Anglea Chalmers talks to us about her cyanotype interconnected works ‘Something About Mary’, ‘Floral Poetry’ and ‘The Flower Collector’ that respond to the history of Miss Mary Craven and the Victorian popular pastime of collecting and preserving botanticals with a modern-day twist.
Tell us a bit about your project. Can you tell us what attracted you to this specific project and how it is different from your other work?
The Flower Collector is a body of work that responds to the life and times of Victorian spinster Mary Craven (1814-1889). It also connects strongly to the church of St Martin-on-the-Hill, Scarborough, which opened in 1863. Mary was one of the founding members and financed the building of this new church, which includes Pre-Raphaelite stained glass windows by artists such as William Morris, Rossetti and Burne-Jones.
The project began after I discovered that I live in the same property belonging to Mary. I was given an exciting opportunity to exhibit my work at the church in 2015, and this kick started my project. I like to use camera-less photography techniques and print my images using the cyanotypes process. I am very interested in history and was attracted to alternative photography whilst studying for my art degree. My final degree show was a combination of paintings using ink on paper and digital photography based on the female form.
This on-going project is vastly different, as it’s been my first venture into public art. It is distinct from earlier work due to being site specific and working with textiles to produce 3D sculpture. The pieces connect to stories that I discovered about Mary through research and conversations with local historians.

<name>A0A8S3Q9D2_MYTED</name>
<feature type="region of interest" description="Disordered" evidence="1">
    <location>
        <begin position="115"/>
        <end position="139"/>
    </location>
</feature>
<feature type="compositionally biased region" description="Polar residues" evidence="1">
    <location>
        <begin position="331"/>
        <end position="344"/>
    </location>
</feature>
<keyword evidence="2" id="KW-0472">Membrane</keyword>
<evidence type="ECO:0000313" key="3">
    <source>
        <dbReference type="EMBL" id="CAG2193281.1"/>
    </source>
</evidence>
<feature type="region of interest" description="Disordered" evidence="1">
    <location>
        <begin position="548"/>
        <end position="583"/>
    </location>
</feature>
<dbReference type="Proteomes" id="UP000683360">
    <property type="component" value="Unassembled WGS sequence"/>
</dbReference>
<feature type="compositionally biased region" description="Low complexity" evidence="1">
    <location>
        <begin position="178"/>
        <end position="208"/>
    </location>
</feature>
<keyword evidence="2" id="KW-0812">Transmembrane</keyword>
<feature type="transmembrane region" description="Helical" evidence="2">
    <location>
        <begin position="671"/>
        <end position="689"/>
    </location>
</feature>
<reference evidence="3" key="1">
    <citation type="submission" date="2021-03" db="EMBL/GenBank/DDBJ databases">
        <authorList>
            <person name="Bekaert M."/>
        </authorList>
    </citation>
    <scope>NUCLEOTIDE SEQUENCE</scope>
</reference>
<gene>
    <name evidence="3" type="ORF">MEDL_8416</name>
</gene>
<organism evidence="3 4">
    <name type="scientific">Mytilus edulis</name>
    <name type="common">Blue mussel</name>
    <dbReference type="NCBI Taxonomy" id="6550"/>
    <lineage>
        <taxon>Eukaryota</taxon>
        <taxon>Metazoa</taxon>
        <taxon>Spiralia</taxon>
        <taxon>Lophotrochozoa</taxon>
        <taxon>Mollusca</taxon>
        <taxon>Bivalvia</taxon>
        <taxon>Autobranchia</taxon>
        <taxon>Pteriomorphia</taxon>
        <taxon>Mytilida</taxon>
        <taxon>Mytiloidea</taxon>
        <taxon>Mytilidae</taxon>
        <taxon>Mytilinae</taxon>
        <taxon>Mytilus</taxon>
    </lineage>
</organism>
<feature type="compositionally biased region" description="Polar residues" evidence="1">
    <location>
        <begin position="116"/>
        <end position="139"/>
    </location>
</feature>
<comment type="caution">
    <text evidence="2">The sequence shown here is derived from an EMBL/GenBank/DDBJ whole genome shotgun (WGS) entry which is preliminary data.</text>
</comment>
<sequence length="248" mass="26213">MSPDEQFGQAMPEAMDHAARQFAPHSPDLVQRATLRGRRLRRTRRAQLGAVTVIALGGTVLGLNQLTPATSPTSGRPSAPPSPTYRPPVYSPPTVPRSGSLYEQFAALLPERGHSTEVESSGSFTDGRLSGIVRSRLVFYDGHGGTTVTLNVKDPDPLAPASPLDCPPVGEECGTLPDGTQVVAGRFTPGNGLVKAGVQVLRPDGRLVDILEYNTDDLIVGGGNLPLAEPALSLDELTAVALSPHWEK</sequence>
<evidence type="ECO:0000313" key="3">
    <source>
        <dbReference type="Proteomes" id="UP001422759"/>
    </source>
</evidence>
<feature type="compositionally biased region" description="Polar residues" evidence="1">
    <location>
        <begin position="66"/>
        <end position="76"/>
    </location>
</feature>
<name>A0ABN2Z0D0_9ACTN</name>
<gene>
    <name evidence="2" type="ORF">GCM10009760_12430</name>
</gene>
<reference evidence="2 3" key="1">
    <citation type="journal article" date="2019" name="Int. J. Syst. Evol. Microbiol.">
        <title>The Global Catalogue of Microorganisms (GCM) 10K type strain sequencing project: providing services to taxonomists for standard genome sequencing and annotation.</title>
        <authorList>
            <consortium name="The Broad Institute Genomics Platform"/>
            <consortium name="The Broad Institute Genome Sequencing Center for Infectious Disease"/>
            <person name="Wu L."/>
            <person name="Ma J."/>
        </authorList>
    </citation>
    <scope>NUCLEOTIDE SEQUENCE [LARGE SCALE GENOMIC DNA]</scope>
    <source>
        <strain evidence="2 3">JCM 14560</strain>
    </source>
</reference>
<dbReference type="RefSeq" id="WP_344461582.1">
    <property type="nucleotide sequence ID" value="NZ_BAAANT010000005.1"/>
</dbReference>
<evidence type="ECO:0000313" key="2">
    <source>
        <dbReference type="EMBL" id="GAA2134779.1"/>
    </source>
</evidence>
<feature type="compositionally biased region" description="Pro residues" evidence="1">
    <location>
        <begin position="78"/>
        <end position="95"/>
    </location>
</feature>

Can you talk us through your decision to use cyanotypes for this project rather than a different alternative process?
I was first attracted to the cyanotype process after exploring the work of Robert Rauschenberg during my degree studies. I was inspired by his large photograms of figures, often incorporating flowers.
I am currently looking at 19th century photography by Julia Margaret Cameron and the botanical photograms of Anna Atkins. She learned the cyanotype printing method from its inventor and family friend, John Herschel in 1842. I am particularly drawn towards the rich Prussian blue tones and its origins of the Victorian era.
The process was appropriate for the dress sculpture, as the colour blue is symbolic of faith and heaven, and is traditionally associated with the Virgin Mary.
Using only two iron-based chemicals, ferric ammonium citrate and potassium ferricyanide, along with sunlight and water it is a relatively simple process, yet its aesthetic qualities fascinate me.
You mention that this work is site specific and also your first venture into 3D textile sculpture. How have those aspects influenced the work and your practice?